Veggin’ out

Breakfast with a fall flair

Breakfast is one of my favorite meals. I don’t think I’ve given it too much credit in my column over the years, so I wanted to offer up a few recipes for breakfast foods and add in a splash of fall flavor because my favorite season is on its way.

Pumpkin always seems to be the go-to flavor of the season, but there also are many other flavors that remind us that cooler weather and falling leaves are on their way, like maple, cinnamon, cloves and nutmeg. Try throwing in a few of these flavors into your regular cooking and even warm drinks (when they make sense, of course). But be sure not to overdo it, as these flavors tend to be a bit strong, so use sparingly.

Add a little cinnamon and-or nutmeg into plain applesauce, stir in a little apple or pumpkin butter into your cottage cheese, sprinkle spices onto pancakes, waffles, French toast and even into your coffee or cappuccino.

Vegan pancakes

Serves 1

(Adapted from my healthy Spelt Pancakes For One)

1/2 cup flour

3/4 cup almond milk

1 tablespoon baking powder

1/2 teaspoon vanilla bean paste or 1 teaspoon pure vanilla extract

3/4 teaspoon cinnamon

Dash of nutmeg

Dash ginger

1/2 tablespoon sugar

Pinch sea salt

1 tablespoon coconut oil, melted


Pumpkin butter

Grease and preheat a skillet on the stovetop. In a medium sized bowl, mix the dry ingredients (baking powder, flour, sugar, sea salt, spices).

In a small bowl, mix the wet ingredients (vanilla, almond milk, melted coconut oil). Add wet to dry and whisk well.

Pour less than 1/4 cup per pancake and cook until bubbles form. Flip and cook until golden on the opposite side. Layer with pumpkin butter and pecans for an even more fall flavor to go along with the fall spices.

If you’re feeling adventurous and want to make your own homemade pumpkin butter for your pancakes, rather than buying it from the store, try this recipe.

Homemade pumpkin butter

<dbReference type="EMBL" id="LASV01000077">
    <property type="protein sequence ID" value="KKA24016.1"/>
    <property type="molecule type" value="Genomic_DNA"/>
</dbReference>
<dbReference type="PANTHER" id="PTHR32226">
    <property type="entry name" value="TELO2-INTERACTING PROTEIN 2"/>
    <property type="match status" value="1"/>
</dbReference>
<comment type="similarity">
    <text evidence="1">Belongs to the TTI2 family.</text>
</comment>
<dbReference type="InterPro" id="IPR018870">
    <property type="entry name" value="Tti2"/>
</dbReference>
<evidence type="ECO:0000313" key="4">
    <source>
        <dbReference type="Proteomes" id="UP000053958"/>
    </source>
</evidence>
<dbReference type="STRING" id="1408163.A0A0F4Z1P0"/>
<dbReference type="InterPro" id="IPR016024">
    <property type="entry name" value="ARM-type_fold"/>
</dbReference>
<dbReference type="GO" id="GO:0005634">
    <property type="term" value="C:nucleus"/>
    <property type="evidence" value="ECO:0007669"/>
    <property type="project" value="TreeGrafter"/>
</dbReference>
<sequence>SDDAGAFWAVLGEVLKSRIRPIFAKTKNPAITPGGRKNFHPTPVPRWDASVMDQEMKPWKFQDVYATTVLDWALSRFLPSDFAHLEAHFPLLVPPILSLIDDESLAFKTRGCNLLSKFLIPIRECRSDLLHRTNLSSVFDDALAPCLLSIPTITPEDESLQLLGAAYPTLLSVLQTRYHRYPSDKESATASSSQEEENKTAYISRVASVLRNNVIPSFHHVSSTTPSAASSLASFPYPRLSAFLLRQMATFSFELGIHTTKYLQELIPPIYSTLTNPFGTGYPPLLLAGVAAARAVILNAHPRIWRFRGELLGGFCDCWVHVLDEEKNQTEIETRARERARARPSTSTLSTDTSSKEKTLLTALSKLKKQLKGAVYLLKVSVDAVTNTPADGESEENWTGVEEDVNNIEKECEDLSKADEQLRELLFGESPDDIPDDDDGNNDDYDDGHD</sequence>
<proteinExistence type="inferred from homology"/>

(Adapted from Smitten Kitchen)

1 (29 ounce) can pumpkin puree, about 3 1/2 cups of fresh

3/4 cup apple juice

1/2-1 1/2 teaspoons ground ginger (optional)

1/2 teaspoon ground cloves

1 cup Sucanat (or brown sugar)

1 tablespoon ground cinnamon

1/2 teaspoon ground nutmeg

1-2 teaspoon lemon juice

Combine pumpkin, apple juice, spices and sugar in a large saucepan and stir well. Bring mixture to a boil, covered with lid ajar. Reduce heat to low-medium and simmer, covered with lid ajar, for 35-45 minutes, stirring frequently.

Remove from heat and let sit for a few minutes before removing lid. Adjust spices to taste. Stir in lemon juice.

Once cool, butter can be kept in an airtight container in the fridge for up to 3 weeks. Makes enough to fill one large mason jar or about 3 1/2 cups.

Vegan omelet

(Adapted from

5 ounces (3/4 cup) firm silken tofu, drained and gently patted dry

2 tablespoons hummus

2 large cloves garlic, minced

2 tablespoons nutritional yeast

Salt and black pepper

1/4 teaspoon paprika

1 teaspoon cornstarch or arrowroot powder


Preheat oven to 375 degrees.

Drain and dry tofu and mince garlic. Set aside.

Heat a small-to-medium, oven-safe skillet over medium heat. Once hot, add olive oil and minced garlic and cook for 1-2 minutes or until just lightly golden brown. Be careful, garlic burns quickly.

Transfer garlic to food processor, along with remaining ingredients and mix to combine. Add just a touch of water to thin — about 1-2 tablespoons at most. Set aside.

Over medium heat, add a bit more olive oil and the veggies. For a fall flavor, cut up small chunks of butternut squash, acorn squash, sweet potatoes or yams. I also like to throw in onions and mushrooms. Season with salt and pepper and saute to desired doneness. You can save some of the veggies to spoon on top of the omelet when it’s done, too.

Make sure skillet it’s coated with enough oil so the omelet doesn’t stick. Spoon on the omelet batter, spreading it gently and evenly.

Cook over medium heat on the stove top until the edges start to dry. Then place in 375 degree oven and bake until dry and deep golden brown — 10-15 minutes.

Remove from oven and fold over. If it doesn’t want to fold, you can serve it as a frittata or scramble.

Stellfox is the Lifestyle editor at the Sun-Gazette. Her award-winning column is published on the second Wednesday of each month in the Food section. She can be reached at jstellfox@sun­